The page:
By Dr Chris Porter
What do you think about when you hear the term ‘supporter ownership’? Does it excite you as a fan, or perhaps just stimulate the more scholarly or intellectual parts of your interest in football? Not that the various ways we interact with the game need to be wholly discrete, but we all surely experience a certain amount of conflict, contradiction or ambivalence as we variously play, watch and study football. For me, the phenomenon of supporter ownership – through its successes and failures – stands as a testament to the complex, often uneasy, intersection of our social, cultural and political selves as football fans in the early twenty-first century.
As a fan who’s seen my club run in ways that made me uncomfortable, embarrassed and depressed, while at the same time giving me some of the best experiences of my life, I’ve got used to switching between different ways of relating to my club and football in general. I think that’s the same for most fans, and certainly for those who also study football and fandom – a necessary strategy of selectively moving between modes of fandom, allowing us to cope with competing and conflicted feelings while continuing to invest emotionally and intellectually in our football clubs.
Beyond the supporting, the researching and writing, and the campaigning and protesting, I also some years ago found myself wrapped up in starting a new supporter-owned ‘breakaway’ club. This meant helping in my own small way as it struggled to establish and grow, surveying the pitfalls, the disappointments, becoming embroiled in political conflict, worrying about crowd numbers and finances. Perhaps above all, we worried whether we could ever feel as deeply about a new self-made club than we did about the team we grew up supporting without having to think about it. So that concept whose mention seems to annoy some academics – cultural authenticity – remains a constant concern for fans who disrupt football’s traditional relationships, no matter how unhealthy those relations have traditionally been.
I was always fine with the politics of supporter ownership – it made sense; football belonged to us (in our minds at least) and only the fans had the long-term interests of our club, and the game, at heart, so who better to be in charge? There are plenty of examples of fans taking charge of their clubs, with varying degrees of success, and in a range of different local contexts. Some supporter-owned clubs, like mine, started as new entities at a time of supporter disillusion and disenfranchisement (or some other word beginning with dis-); while others were reborn as so-called phoenix clubs after the legal form of the club had been wound up.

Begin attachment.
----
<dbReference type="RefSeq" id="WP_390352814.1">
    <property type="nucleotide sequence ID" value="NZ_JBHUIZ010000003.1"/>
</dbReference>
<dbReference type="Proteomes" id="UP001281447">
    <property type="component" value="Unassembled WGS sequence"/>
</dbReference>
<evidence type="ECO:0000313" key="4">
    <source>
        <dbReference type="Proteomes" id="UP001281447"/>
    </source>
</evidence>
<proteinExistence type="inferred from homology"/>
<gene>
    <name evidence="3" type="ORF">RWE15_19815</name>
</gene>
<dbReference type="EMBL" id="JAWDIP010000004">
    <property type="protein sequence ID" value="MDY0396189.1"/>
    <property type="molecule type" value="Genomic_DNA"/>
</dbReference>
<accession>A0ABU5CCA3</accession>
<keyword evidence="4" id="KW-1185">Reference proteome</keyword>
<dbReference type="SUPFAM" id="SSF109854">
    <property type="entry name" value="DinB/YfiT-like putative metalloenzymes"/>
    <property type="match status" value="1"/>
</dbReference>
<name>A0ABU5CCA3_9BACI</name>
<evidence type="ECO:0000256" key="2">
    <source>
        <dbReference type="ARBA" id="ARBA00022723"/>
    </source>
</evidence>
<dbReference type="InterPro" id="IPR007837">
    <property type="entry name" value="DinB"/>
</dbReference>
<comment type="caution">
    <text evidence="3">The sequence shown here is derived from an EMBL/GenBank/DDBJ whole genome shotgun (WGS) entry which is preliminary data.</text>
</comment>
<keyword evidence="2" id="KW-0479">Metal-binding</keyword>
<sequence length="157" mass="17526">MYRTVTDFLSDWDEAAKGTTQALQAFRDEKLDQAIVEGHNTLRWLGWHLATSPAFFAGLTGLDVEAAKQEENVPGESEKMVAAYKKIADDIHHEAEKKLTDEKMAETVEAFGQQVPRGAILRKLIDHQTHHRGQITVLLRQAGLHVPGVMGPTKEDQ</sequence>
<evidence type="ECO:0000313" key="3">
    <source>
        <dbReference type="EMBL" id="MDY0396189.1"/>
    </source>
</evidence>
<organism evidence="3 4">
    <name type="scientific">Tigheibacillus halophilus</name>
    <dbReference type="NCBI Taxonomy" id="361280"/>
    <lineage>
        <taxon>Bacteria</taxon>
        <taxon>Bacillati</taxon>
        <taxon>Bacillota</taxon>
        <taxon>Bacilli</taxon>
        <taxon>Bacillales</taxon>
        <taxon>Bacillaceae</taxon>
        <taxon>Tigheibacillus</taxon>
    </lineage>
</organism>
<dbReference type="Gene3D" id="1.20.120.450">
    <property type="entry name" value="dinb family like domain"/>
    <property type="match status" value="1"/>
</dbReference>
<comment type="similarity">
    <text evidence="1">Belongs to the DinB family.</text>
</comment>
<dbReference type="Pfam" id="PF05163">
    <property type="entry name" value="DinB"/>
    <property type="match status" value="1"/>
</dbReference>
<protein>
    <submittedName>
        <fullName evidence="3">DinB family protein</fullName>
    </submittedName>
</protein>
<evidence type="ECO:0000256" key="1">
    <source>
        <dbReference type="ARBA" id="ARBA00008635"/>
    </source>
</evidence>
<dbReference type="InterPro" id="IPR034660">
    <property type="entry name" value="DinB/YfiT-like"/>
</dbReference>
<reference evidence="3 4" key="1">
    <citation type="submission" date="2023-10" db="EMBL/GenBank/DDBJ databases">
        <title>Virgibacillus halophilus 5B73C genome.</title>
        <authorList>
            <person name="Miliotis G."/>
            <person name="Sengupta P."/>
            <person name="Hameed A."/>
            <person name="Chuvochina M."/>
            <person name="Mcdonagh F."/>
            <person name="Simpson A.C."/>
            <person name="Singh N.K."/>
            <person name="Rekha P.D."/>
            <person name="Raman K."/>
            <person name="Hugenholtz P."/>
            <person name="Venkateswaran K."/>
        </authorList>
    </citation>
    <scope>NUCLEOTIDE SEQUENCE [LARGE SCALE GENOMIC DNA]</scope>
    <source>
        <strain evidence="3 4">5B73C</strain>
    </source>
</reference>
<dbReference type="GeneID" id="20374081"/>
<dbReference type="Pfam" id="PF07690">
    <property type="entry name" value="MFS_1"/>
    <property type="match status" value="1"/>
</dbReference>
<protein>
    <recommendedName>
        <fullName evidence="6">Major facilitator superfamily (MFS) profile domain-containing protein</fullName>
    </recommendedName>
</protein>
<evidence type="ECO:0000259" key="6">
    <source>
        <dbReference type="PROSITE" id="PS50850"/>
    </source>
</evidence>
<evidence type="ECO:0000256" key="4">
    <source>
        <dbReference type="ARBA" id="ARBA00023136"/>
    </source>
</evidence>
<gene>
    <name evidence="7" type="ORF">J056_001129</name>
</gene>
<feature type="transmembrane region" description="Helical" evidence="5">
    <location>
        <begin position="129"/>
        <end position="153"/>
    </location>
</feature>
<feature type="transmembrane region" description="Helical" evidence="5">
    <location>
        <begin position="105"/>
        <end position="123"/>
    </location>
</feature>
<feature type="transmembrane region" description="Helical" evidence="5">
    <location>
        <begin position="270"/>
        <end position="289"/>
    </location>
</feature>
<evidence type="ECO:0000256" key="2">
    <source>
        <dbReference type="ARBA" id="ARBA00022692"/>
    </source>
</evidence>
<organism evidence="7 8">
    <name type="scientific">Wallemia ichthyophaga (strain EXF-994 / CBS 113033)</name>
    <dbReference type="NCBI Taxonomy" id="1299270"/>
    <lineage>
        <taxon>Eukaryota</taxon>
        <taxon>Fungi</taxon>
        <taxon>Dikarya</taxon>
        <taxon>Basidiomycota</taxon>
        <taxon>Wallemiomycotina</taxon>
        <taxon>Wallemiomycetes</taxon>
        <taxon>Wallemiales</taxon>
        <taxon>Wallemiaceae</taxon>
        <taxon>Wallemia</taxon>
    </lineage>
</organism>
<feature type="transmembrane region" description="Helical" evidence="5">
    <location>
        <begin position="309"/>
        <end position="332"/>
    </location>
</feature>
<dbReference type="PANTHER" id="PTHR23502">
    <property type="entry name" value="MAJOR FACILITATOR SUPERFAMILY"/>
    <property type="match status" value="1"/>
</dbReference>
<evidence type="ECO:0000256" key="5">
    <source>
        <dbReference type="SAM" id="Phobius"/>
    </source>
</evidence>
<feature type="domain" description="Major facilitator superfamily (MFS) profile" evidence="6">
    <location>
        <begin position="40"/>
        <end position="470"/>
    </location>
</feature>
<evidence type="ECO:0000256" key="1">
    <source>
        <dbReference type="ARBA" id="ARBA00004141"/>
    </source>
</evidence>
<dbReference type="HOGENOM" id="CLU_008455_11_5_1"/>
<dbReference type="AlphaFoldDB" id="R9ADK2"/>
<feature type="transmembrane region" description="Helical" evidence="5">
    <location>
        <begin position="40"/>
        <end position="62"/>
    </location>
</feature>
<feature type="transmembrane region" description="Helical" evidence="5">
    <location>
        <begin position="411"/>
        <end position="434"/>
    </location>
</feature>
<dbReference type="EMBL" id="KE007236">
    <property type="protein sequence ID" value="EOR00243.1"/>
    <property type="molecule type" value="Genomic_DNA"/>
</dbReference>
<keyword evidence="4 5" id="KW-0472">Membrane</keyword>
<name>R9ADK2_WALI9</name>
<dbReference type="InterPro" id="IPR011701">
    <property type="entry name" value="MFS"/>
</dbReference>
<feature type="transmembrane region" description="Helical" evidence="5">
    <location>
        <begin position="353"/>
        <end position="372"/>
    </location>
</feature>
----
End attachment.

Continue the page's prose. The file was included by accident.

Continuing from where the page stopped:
Other groups of fans managed to save their ailing clubs from speculators or liquidators and took on whole or part ownership stakes. Subsequent chances of success have often rested on the state of whatever discarded pieces the new fan-owners were able to pick up. The legacy of mismanagement from previous private owners would typically include debts, costly grounds and facilities that were neglected, crumbling or badly planned, as well as poor relationships with important stakeholders like fans, local communities and authorities. Usually it has been all of those things.
Whichever route or form fans have taken into supporter ownership, and whatever levels of political radicalism they might have carried into their endeavours, their clubs continue to exist within an environment not exactly nurturing of the idea of collective, democratically constituted and community-focused fan ownership. This brings inevitable tension. Not only are supporter-owned clubs often left behind by privately-funded competitors, but some supporter owners have become so disenchanted with the adventure that they have voted their democratic power away in return for the (often dubious) promises of private investment.
No one ever said it was gonna be easy, but a constant source of help for fan-owned clubs and supporters’ trusts has been Supporters Direct (now controversially ‘merged’ with the FSF). Providing advice and support on how clubs and trusts can be constituted in order to preserve their collective, democratic and sustainable ethos within the challenging environment of English football, SD has been a real force for good in fans’ battles to keep a meaningful foothold in the game they fear is being taken further away from them.